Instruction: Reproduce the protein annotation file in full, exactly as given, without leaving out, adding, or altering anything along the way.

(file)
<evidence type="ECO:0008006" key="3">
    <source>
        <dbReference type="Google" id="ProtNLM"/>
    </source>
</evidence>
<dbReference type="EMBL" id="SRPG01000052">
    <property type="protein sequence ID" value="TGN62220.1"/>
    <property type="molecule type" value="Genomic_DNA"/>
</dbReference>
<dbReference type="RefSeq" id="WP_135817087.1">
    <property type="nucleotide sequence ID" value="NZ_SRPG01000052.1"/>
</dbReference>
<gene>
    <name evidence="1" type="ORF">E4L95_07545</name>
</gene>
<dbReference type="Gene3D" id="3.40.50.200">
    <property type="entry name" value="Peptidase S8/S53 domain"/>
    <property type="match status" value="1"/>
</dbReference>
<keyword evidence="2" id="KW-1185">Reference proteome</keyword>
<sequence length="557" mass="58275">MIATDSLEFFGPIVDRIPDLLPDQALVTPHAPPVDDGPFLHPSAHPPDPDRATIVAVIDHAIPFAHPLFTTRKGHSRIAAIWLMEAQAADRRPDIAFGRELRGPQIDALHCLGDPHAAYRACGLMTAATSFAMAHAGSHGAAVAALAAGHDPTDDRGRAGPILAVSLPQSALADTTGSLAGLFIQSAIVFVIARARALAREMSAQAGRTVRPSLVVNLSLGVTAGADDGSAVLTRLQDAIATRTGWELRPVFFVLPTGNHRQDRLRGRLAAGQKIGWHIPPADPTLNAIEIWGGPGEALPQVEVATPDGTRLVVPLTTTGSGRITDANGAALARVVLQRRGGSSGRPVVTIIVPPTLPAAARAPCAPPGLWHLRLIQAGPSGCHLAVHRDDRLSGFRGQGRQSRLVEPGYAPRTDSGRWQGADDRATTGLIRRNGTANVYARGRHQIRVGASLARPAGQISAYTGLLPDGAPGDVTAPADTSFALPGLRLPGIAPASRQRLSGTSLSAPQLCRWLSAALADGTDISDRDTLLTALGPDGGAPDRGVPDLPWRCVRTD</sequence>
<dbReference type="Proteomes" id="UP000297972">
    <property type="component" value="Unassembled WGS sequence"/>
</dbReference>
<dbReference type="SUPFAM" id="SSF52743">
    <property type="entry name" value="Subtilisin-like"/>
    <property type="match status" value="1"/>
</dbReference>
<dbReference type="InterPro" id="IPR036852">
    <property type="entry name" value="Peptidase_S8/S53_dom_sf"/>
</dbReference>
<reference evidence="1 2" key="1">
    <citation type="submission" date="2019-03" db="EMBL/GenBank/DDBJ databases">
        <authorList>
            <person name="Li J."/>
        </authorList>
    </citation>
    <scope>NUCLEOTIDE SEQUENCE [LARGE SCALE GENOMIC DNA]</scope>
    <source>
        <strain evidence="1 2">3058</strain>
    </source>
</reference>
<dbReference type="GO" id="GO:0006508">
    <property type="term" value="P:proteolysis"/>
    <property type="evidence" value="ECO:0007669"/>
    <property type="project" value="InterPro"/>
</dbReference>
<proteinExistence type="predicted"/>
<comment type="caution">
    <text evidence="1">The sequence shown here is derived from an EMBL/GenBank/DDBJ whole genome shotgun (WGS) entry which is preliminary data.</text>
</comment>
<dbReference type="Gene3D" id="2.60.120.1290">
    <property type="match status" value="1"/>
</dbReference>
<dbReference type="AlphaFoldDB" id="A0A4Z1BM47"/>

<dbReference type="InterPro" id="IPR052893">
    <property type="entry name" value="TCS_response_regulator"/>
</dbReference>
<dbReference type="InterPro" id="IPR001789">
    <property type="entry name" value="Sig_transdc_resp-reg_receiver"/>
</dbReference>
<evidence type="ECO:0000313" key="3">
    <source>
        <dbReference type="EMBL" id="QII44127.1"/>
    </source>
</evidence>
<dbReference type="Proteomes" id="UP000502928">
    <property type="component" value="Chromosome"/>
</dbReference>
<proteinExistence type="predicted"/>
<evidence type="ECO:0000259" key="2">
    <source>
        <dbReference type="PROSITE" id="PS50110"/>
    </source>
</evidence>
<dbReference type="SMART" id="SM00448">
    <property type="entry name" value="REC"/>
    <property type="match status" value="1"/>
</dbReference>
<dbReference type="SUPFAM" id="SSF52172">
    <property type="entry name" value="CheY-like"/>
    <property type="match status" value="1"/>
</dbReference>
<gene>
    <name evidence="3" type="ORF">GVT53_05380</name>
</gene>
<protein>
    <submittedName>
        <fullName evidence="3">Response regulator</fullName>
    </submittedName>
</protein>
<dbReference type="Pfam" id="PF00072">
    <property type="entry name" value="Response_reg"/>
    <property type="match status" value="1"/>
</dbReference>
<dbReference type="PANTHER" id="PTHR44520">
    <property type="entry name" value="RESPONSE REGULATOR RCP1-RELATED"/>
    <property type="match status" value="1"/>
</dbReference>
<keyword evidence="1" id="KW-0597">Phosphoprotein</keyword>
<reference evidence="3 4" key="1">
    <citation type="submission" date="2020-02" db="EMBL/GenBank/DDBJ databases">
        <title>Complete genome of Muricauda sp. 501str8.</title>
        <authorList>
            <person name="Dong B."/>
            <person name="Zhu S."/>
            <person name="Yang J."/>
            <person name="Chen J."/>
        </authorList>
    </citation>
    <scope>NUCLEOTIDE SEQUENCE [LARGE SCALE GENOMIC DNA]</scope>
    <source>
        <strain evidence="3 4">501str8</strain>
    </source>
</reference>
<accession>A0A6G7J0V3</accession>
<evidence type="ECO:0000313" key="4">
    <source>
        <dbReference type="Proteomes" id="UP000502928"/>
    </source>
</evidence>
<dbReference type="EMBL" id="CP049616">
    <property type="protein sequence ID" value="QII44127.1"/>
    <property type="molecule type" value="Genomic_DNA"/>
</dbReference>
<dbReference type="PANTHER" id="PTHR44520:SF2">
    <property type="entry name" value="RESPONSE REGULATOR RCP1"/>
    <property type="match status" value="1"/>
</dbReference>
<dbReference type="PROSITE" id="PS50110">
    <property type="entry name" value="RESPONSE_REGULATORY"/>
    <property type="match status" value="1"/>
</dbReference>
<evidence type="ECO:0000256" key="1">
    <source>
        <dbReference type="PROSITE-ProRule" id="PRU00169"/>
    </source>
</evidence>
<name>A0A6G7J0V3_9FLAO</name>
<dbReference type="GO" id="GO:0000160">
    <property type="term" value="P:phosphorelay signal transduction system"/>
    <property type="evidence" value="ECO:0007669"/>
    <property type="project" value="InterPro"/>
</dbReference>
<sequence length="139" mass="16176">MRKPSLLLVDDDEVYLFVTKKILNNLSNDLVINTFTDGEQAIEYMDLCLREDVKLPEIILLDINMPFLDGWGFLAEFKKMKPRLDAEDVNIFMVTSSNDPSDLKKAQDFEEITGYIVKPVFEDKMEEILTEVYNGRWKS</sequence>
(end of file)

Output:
<evidence type="ECO:0008006" key="3">
    <source>
        <dbReference type="Google" id="ProtNLM"/>
    </source>
</evidence>
<dbReference type="EMBL" id="SRPG01000052">
    <property type="protein sequence ID" value="TGN62220.1"/>
    <property type="molecule type" value="Genomic_DNA"/>
</dbReference>
<dbReference type="RefSeq" id="WP_135817087.1">
    <property type="nucleotide sequence ID" value="NZ_SRPG01000052.1"/>
</dbReference>
<gene>
    <name evidence="1" type="ORF">E4L95_07545</name>
</gene>
<dbReference type="Gene3D" id="3.40.50.200">
    <property type="entry name" value="Peptidase S8/S53 domain"/>
    <property type="match status" value="1"/>
</dbReference>
<keyword evidence="2" id="KW-1185">Reference proteome</keyword>
<sequence length="557" mass="58275">MIATDSLEFFGPIVDRIPDLLPDQALVTPHAPPVDDGPFLHPSAHPPDPDRATIVAVIDHAIPFAHPLFTTRKGHSRIAAIWLMEAQAADRRPDIAFGRELRGPQIDALHCLGDPHAAYRACGLMTAATSFAMAHAGSHGAAVAALAAGHDPTDDRGRAGPILAVSLPQSALADTTGSLAGLFIQSAIVFVIARARALAREMSAQAGRTVRPSLVVNLSLGVTAGADDGSAVLTRLQDAIATRTGWELRPVFFVLPTGNHRQDRLRGRLAAGQKIGWHIPPADPTLNAIEIWGGPGEALPQVEVATPDGTRLVVPLTTTGSGRITDANGAALARVVLQRRGGSSGRPVVTIIVPPTLPAAARAPCAPPGLWHLRLIQAGPSGCHLAVHRDDRLSGFRGQGRQSRLVEPGYAPRTDSGRWQGADDRATTGLIRRNGTANVYARGRHQIRVGASLARPAGQISAYTGLLPDGAPGDVTAPADTSFALPGLRLPGIAPASRQRLSGTSLSAPQLCRWLSAALADGTDISDRDTLLTALGPDGGAPDRGVPDLPWRCVRTD</sequence>
<dbReference type="Proteomes" id="UP000297972">
    <property type="component" value="Unassembled WGS sequence"/>
</dbReference>
<dbReference type="SUPFAM" id="SSF52743">
    <property type="entry name" value="Subtilisin-like"/>
    <property type="match status" value="1"/>
</dbReference>
<dbReference type="InterPro" id="IPR036852">
    <property type="entry name" value="Peptidase_S8/S53_dom_sf"/>
</dbReference>
<reference evidence="1 2" key="1">
    <citation type="submission" date="2019-03" db="EMBL/GenBank/DDBJ databases">
        <authorList>
            <person name="Li J."/>
        </authorList>
    </citation>
    <scope>NUCLEOTIDE SEQUENCE [LARGE SCALE GENOMIC DNA]</scope>
    <source>
        <strain evidence="1 2">3058</strain>
    </source>
</reference>
<dbReference type="GO" id="GO:0006508">
    <property type="term" value="P:proteolysis"/>
    <property type="evidence" value="ECO:0007669"/>
    <property type="project" value="InterPro"/>
</dbReference>
<proteinExistence type="predicted"/>
<comment type="caution">
    <text evidence="1">The sequence shown here is derived from an EMBL/GenBank/DDBJ whole genome shotgun (WGS) entry which is preliminary data.</text>
</comment>
<dbReference type="Gene3D" id="2.60.120.1290">
    <property type="match status" value="1"/>
</dbReference>
<dbReference type="AlphaFoldDB" id="A0A4Z1BM47"/>

<dbReference type="InterPro" id="IPR052893">
    <property type="entry name" value="TCS_response_regulator"/>
</dbReference>
<dbReference type="InterPro" id="IPR001789">
    <property type="entry name" value="Sig_transdc_resp-reg_receiver"/>
</dbReference>
<evidence type="ECO:0000313" key="3">
    <source>
        <dbReference type="EMBL" id="QII44127.1"/>
    </source>
</evidence>
<dbReference type="Proteomes" id="UP000502928">
    <property type="component" value="Chromosome"/>
</dbReference>
<proteinExistence type="predicted"/>
<evidence type="ECO:0000259" key="2">
    <source>
        <dbReference type="PROSITE" id="PS50110"/>
    </source>
</evidence>
<dbReference type="SMART" id="SM00448">
    <property type="entry name" value="REC"/>
    <property type="match status" value="1"/>
</dbReference>
<dbReference type="SUPFAM" id="SSF52172">
    <property type="entry name" value="CheY-like"/>
    <property type="match status" value="1"/>
</dbReference>
<gene>
    <name evidence="3" type="ORF">GVT53_05380</name>
</gene>
<protein>
    <submittedName>
        <fullName evidence="3">Response regulator</fullName>
    </submittedName>
</protein>
<dbReference type="Pfam" id="PF00072">
    <property type="entry name" value="Response_reg"/>
    <property type="match status" value="1"/>
</dbReference>
<dbReference type="PANTHER" id="PTHR44520">
    <property type="entry name" value="RESPONSE REGULATOR RCP1-RELATED"/>
    <property type="match status" value="1"/>
</dbReference>
<keyword evidence="1" id="KW-0597">Phosphoprotein</keyword>
<reference evidence="3 4" key="1">
    <citation type="submission" date="2020-02" db="EMBL/GenBank/DDBJ databases">
        <title>Complete genome of Muricauda sp. 501str8.</title>
        <authorList>
            <person name="Dong B."/>
            <person name="Zhu S."/>
            <person name="Yang J."/>
            <person name="Chen J."/>
        </authorList>
    </citation>
    <scope>NUCLEOTIDE SEQUENCE [LARGE SCALE GENOMIC DNA]</scope>
    <source>
        <strain evidence="3 4">501str8</strain>
    </source>
</reference>
<accession>A0A6G7J0V3</accession>
<evidence type="ECO:0000313" key="4">
    <source>
        <dbReference type="Proteomes" id="UP000502928"/>
    </source>
</evidence>
<dbReference type="EMBL" id="CP049616">
    <property type="protein sequence ID" value="QII44127.1"/>
    <property type="molecule type" value="Genomic_DNA"/>
</dbReference>
<dbReference type="PANTHER" id="PTHR44520:SF2">
    <property type="entry name" value="RESPONSE REGULATOR RCP1"/>
    <property type="match status" value="1"/>
</dbReference>
<dbReference type="PROSITE" id="PS50110">
    <property type="entry name" value="RESPONSE_REGULATORY"/>
    <property type="match status" value="1"/>
</dbReference>
<evidence type="ECO:0000256" key="1">
    <source>
        <dbReference type="PROSITE-ProRule" id="PRU00169"/>
    </source>
</evidence>
<name>A0A6G7J0V3_9FLAO</name>
<dbReference type="GO" id="GO:0000160">
    <property type="term" value="P:phosphorelay signal transduction system"/>
    <property type="evidence" value="ECO:0007669"/>
    <property type="project" value="InterPro"/>
</dbReference>
<sequence length="139" mass="16176">MRKPSLLLVDDDEVYLFVTKKILNNLSNDLVINTFTDGEQAIEYMDLCLREDVKLPEIILLDINMPFLDGWGFLAEFKKMKPRLDAEDVNIFMVTSSNDPSDLKKAQDFEEITGYIVKPVFEDKMEEILTEVYNGRWKS</sequence>